H. polygyrus infection has been shown to be protective in models of asthma dependent on OVA or Der p 1 (House dust mite allergen)14. Furthermore, suppression of airway inflammation could be transferred with CD4+CD25+ regulatory T cells 14 or CD19+CD23hi regulatory B cells 24 from non-sensitised, H. polygyrus-infected mice. In models of autoimmunity, H. polygyrus infection has been shown to be suppressive in the experimental autoimmune encephalomyelitis (EAE) model of multiple sclerosis 9, and suppression can be transferred with either CD4+ T cells or CD19+ B cells from infected mice 24.

Heligmosomoides polygyrus excretory-secretory products (HES) modulate the host immune response and suppress Th2-mediated inflammation by a number of mechanisms (outlined in Figure 7), including: a) Inhibition of dendritic cell responsiveness to stimulation 25, b) induction of CD4+Foxp3+ regulatory T cells 18 . and c) blockade of IL-33 production 20. HES has been shown to be protective when administered at sensitization or challenge in the OVA-alum model of asthma 19 and also when administered intranasally with Alternaria extract allergen 20, through suppression of early IL-33 release. Avoidance of LPS contamination of HES is often crucial for the success of future immunological experiments. In the protocol outlined here, the critical steps in achieving this are to ensure that debris contained within the muslin bags of the Baermann Apparatus does not enter the final HES preparation (see 2.10) and to set aside ES solution from the first 24 hr of culture (see 5.1).

Over recent years, HES has been thoroughly characterized at the proteomic level with over 370 distinct proteins identified 26,27. In addition, ES from the 4th stage larvae has been subjected to proteomic analysis 28. Ongoing work includes characterizing the major glycan components of HES, known to be strongly immunogenic 3, and secreted micro-RNAs that are encapsulated in 50-100 nm vesicles or exosomes (Buck et al., submitted for publication). With the establishment of reproducible protocols for the collection of ES from this highly immunomodulatory parasite, and with extensive proteomic data identifying the molecular components of HES, the stage is now set for the identification and therapeutic testing of individual molecules from H. polygyrus that can mediate key effects on the host immune system.


The authors have no conflicts of interest.


The authors are funded by the Wellcome Trust through the Edinburgh Clinical Academic Track (C.J.C.J.) and Programme Grant (Y.H., and R.M.M.) and Fellowship (J.R.G) funding, the BBSRC (G.C.), the American Asthma Foundation (E.R., H.J.McS. and R.M.M.), Asthma UK (H.J.McS.) and the Rainin Foundation (D.J.S. and R.M.M.).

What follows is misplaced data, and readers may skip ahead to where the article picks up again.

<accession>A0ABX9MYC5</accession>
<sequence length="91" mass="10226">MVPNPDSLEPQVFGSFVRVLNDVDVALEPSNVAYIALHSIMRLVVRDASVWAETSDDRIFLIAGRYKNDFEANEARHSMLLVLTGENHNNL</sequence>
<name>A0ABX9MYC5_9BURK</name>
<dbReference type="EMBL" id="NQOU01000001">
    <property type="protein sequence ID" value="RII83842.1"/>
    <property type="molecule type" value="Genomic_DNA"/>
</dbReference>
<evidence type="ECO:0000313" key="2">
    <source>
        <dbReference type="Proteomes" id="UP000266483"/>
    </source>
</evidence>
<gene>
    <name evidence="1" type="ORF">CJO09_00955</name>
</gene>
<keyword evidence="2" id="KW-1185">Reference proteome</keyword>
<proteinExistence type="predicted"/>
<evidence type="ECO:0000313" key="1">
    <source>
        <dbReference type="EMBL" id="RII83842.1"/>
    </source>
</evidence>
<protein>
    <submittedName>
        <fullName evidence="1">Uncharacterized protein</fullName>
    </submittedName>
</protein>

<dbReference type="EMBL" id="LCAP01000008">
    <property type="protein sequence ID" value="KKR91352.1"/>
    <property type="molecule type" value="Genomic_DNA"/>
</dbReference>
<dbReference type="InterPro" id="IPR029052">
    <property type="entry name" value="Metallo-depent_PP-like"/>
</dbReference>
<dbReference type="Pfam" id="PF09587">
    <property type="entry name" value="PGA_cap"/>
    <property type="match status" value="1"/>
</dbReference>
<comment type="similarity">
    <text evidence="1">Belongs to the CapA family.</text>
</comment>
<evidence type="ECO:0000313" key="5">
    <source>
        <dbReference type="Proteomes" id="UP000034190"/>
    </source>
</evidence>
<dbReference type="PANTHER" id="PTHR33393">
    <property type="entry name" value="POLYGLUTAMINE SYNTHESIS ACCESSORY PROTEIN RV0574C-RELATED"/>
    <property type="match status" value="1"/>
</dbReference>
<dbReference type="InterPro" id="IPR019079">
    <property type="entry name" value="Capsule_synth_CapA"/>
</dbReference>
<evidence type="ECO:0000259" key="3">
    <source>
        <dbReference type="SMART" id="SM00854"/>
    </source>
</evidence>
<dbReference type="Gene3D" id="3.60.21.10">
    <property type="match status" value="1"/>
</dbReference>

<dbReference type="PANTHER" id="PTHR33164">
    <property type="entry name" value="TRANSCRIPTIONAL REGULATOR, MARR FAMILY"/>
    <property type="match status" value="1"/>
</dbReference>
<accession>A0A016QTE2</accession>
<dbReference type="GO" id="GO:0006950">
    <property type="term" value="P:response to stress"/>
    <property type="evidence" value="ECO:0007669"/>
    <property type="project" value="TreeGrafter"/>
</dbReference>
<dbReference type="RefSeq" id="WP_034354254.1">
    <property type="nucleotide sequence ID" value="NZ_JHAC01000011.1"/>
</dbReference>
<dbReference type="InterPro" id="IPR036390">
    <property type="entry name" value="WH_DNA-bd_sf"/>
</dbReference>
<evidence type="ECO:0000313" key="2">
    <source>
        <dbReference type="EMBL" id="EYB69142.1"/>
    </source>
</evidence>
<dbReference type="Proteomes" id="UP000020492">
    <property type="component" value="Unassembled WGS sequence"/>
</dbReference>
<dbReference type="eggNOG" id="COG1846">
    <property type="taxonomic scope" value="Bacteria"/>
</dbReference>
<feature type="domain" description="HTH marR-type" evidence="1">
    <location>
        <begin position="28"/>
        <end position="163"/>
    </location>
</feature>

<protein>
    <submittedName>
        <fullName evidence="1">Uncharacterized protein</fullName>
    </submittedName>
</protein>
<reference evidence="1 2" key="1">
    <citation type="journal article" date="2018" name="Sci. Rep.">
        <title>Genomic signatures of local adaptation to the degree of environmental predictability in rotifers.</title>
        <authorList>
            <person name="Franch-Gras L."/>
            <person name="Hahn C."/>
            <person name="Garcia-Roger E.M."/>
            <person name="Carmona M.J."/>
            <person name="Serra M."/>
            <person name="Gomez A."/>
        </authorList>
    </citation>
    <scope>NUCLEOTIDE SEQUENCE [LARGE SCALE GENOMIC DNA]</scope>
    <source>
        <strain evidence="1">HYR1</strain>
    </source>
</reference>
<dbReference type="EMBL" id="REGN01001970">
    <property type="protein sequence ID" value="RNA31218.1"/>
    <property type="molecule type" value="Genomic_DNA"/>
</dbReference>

Name Company Catalog Number Comments
Amicon concentrator Millipore 5112 Model 8050 50 ml
Hanks’ buffered salt solution Sigma H9394 500 ml
Penicillin streptomycin Invitrogen 15070-063 100 ml
L-glutamine Invitrogen 25030-081 200 MM 100ml
Activated charcoal Merck 1.09624.0500 18-35 mesh
Glucose solution Sigma G8769 100 ml 45% solution
Falcon tubes Sarstedt 62.547.254 50 ml
T25 Flasks Sigma CLS430639  25cm vented flask
Chromogenic LAL assay Lonza 50-647U QCL-1000 assay
Gentamicin Gibco 15710-049 100 ml
Roswell Park Memorial Institute (RPMI) 1640 Gibco 11875093 500 ml; without L-glutamine



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Heligmosomoides Polygyrus Immunomodulatory Nematode Parasite Secreted Products Chronic Infection Gastrointestinal Helminth Immunomodulatory Mechanisms Human Helminth Infections Allergy Suppression Autoimmunity Suppression H. Polygyrus Life Cycle L3 Larvae Production Adult Parasite Recovery Excretory-secretory Products (HES) Collection
Cultivation of <em>Heligmosomoides Polygyrus:</em> An Immunomodulatory Nematode Parasite and its Secreted Products
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Johnston, C. J. C., Robertson, E.,More

Johnston, C. J. C., Robertson, E., Harcus, Y., Grainger, J. R., Coakley, G., Smyth, D. J., McSorley, H. J., Maizels, R. Cultivation of Heligmosomoides Polygyrus: An Immunomodulatory Nematode Parasite and its Secreted Products. J. Vis. Exp. (98), e52412, doi:10.3791/52412 (2015).